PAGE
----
Home Science The origin of the colorful aurora bands

The origin of the colorful aurora bands

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Over the centuries, scientists have finally demonstrated the mechanism that produces the northern hemisphere aurora.
The aurora borealis, or northern aurora borealis, is a stream of colorful light that occurs in the northern hemisphere. The aurora borealis is described as a wonderful light show on Earth. This is a phenomenon that only occurs at high latitudes, surprising scientists for centuries.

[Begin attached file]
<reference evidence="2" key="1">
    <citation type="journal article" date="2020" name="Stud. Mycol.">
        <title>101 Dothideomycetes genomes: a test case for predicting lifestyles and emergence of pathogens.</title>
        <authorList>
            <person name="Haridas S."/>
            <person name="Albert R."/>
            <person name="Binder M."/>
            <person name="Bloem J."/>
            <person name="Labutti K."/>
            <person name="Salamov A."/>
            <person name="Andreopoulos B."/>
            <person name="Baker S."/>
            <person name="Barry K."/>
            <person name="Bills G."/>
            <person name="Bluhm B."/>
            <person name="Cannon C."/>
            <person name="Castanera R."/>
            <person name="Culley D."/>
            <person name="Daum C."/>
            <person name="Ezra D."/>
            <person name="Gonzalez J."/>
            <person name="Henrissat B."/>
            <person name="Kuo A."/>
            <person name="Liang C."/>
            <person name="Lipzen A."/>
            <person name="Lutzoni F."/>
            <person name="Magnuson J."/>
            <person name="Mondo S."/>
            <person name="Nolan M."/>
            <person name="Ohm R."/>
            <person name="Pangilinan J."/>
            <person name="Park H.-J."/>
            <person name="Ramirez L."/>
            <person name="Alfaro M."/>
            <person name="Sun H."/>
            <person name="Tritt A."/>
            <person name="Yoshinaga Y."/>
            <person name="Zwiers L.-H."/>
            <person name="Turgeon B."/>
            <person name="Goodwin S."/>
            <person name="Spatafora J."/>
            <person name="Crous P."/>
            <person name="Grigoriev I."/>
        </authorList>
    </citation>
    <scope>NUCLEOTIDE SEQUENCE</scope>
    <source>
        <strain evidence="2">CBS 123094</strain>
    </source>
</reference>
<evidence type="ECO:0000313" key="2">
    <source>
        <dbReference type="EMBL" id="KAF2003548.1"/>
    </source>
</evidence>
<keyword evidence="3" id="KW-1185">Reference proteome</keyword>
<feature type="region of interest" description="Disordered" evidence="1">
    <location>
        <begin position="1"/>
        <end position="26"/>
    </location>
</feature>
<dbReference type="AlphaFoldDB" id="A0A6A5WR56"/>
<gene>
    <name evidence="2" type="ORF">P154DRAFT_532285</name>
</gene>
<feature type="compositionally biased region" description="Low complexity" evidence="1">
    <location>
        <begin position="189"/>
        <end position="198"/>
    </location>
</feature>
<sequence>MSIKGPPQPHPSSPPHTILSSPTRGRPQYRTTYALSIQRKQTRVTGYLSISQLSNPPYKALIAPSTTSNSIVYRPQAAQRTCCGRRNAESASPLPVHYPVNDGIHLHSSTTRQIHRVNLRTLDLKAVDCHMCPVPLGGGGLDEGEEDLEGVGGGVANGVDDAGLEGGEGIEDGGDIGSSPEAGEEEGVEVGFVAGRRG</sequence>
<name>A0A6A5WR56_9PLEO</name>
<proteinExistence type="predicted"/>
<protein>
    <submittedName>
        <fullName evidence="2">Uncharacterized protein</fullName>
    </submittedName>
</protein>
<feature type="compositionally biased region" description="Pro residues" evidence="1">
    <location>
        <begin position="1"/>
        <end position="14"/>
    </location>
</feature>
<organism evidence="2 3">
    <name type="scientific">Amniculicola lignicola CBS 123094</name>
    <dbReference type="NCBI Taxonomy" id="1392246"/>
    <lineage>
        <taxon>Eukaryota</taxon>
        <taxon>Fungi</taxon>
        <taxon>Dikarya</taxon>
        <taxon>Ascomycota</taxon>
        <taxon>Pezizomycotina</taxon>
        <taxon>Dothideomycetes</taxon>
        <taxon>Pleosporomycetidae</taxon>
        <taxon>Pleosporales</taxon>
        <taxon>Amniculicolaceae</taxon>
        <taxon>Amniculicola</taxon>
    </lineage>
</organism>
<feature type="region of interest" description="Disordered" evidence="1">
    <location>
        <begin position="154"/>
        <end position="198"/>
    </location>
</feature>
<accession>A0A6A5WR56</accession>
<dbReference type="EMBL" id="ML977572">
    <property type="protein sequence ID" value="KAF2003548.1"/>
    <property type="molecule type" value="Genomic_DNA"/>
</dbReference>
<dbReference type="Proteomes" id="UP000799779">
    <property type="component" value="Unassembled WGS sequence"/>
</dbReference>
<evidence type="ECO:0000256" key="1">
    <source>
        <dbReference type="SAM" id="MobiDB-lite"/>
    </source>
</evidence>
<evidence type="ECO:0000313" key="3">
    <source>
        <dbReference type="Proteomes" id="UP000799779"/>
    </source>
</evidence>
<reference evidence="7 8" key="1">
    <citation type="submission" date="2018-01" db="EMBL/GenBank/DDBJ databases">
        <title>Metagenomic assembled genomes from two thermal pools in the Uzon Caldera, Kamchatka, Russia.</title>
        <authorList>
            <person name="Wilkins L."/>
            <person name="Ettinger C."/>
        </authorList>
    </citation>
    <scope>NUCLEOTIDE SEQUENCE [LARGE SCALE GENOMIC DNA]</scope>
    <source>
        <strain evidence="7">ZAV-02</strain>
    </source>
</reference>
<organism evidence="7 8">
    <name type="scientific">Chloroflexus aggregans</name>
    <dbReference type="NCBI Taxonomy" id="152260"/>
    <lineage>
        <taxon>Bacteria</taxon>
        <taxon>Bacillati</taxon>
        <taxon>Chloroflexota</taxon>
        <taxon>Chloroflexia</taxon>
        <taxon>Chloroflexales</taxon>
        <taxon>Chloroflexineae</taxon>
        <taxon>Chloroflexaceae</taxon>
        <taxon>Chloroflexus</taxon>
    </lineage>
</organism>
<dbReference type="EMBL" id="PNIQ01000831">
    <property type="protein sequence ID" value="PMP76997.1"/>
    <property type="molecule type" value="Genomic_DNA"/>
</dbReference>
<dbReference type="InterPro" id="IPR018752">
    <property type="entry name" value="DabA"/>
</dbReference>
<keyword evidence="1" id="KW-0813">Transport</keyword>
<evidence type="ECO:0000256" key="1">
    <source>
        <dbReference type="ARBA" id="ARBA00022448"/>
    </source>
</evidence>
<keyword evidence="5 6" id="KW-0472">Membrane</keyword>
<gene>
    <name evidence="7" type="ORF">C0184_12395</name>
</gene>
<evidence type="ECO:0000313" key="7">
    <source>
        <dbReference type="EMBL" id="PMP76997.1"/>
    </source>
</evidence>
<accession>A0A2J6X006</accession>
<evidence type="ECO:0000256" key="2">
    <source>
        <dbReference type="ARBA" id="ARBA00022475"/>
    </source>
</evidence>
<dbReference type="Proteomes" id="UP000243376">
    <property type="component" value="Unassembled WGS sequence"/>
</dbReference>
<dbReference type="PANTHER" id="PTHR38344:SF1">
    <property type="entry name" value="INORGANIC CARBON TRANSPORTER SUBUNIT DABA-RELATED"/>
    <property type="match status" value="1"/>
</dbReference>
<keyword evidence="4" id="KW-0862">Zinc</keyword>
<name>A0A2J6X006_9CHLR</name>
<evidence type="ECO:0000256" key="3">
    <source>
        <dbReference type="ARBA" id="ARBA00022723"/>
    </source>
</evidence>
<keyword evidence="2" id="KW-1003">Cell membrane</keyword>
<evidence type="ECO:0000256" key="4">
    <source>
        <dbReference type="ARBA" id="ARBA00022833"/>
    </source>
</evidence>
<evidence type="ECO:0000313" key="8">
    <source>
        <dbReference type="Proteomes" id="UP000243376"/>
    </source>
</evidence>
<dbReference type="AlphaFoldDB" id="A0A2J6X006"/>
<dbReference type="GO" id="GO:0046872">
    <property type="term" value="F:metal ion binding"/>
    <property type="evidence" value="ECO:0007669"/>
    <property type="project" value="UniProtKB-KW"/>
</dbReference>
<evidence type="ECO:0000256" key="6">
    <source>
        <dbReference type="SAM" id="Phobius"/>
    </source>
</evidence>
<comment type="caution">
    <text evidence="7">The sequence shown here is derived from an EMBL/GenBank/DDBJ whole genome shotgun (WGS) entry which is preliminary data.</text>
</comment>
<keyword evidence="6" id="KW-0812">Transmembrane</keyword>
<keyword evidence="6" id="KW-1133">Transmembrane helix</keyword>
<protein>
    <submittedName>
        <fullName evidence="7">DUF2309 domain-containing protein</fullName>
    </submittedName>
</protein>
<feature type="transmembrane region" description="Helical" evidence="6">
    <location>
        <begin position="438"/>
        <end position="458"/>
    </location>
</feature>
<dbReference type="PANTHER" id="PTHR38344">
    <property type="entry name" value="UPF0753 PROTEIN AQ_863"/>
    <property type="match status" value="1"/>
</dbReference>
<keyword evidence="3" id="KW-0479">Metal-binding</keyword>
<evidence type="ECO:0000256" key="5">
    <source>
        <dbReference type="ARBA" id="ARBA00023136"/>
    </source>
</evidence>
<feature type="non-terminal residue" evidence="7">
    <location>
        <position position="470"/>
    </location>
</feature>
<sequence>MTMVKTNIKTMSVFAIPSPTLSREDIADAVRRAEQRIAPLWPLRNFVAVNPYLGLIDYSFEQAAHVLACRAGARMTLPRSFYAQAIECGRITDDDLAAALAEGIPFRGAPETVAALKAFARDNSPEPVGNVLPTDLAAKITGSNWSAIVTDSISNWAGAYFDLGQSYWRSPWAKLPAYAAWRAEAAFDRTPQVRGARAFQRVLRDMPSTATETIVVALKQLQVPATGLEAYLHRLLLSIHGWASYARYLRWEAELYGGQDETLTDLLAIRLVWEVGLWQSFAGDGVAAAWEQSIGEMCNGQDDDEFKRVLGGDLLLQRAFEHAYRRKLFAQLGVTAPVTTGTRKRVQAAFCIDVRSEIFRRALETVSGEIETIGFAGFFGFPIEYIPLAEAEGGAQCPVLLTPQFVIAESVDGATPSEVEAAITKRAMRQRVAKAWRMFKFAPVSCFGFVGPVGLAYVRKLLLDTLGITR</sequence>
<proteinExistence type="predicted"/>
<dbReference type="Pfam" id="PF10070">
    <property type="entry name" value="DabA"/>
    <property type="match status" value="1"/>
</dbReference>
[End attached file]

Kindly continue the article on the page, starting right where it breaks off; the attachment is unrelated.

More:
Speculation about the mysterious origin of the aurora has been around for a long time. But until now, unsubstantiated inferences have been clearly proven. The mystery has been revealed According to a new study published in the journal Nature, a team of physicists from the University of Iowa has finally demonstrated that the aurora is “generated by strong electromagnetic waves during geomagnetic storms.” The Northern Lights appear over a waterfall in Iceland. Photo: Getty Images. Research shows that these phenomena are known as Alfven waves, which launch electrons to Earth, causing the particles to produce a stream of light that scientists call the aurora borealis. “The measurements reveal that the small number of electrons undergo ‘resonant acceleration’ by the electric field of the Alfven wave, similar to a surfer catching a wave and continuing to accelerate while surfing with the wave,” said Deputy Professor Greg Howes, of the Department of Physics and Astronomy at the University of Iowa, is also a co-author of the study, said. The idea that electrons “surf” on an electromagnetic field is a hypothesis first introduced in 1946 by Russian physicist Lev Landau. The theory is named after the physicist who called it Landau damping. After more than 70 years, the Landau damping theory has been proven. Aurora re-creation After decades of research, scientists have understood how the aurora is produced, but only now have they been able to simulate these colorful bands of light. For the first time, artificial auroras have been recreated in the lab using large plasma physics equipment (LPD) at UCLA’s Basic Plasma Science Facility (BaPSF). Auroras observed from the International Space Station. Photo: NASA. According to the CNN , the scientists used a 20-meter-long room to reconstruct the Earth’s magnetic field using powerful magnetic coils on UCLA’s LPD instrument. Inside the room, the scientists created a plasma environment similar to what exists in near-Earth space. “Using a specially designed antenna, we project Alfven waves down the machine, just like when you quickly shake a water hose up and down and watch the waves move along the hose,” Mr Howes said. When they began to experience electrons “surfing” along the wave, they used other specialized instruments to assess how the electrons received energy from the wave. “Although the experiment did not reproduce the range of multicolored light in the sky, our measurements in the laboratory matched predictions from computer simulations and mathematical calculations, demonstrating that the Electrons surfing on Alfven waves can accelerate up to 72 million km / h and create aurora,” Mr Howes said. Study co-author Craig Kletzing added that these experiments allow them to make key measurements to prove the spatial and hypothetical measurements that actually explain how the aurora is produced. The aurora was taken in Alaska. Photo: Getty Images. Many space scientists are also excited by this new news. “I feel so excited! There are very few laboratory experiments that can prove hypotheses and models related to the space environment. Because space is so vast that it can’t be simulated in a lab,” said Patrick Koehn, a scientist in NASA’s Helicopter Physics Division. According to Koehn, understanding the acceleration mechanism of the electrons that produce the aurora will be useful for many future studies. Long road ahead Currently, the theory of how the aurora is generated has been proven, but there is still a long way to go to predict the strength of each upcoming storm. “Predicting the strength of a particular geomagnetic storm, based on observations of the Sun and measurements from spacecraft between the Earth and the Sun, remains a difficult unsolved problem.” Mr Howes said. Howes said they have established the bond of electrons surfing on Alfven waves about more than 16,000 km above the Earth’s surface. And now, they must learn to predict the strength of those Alfven waves using spaceship observatories.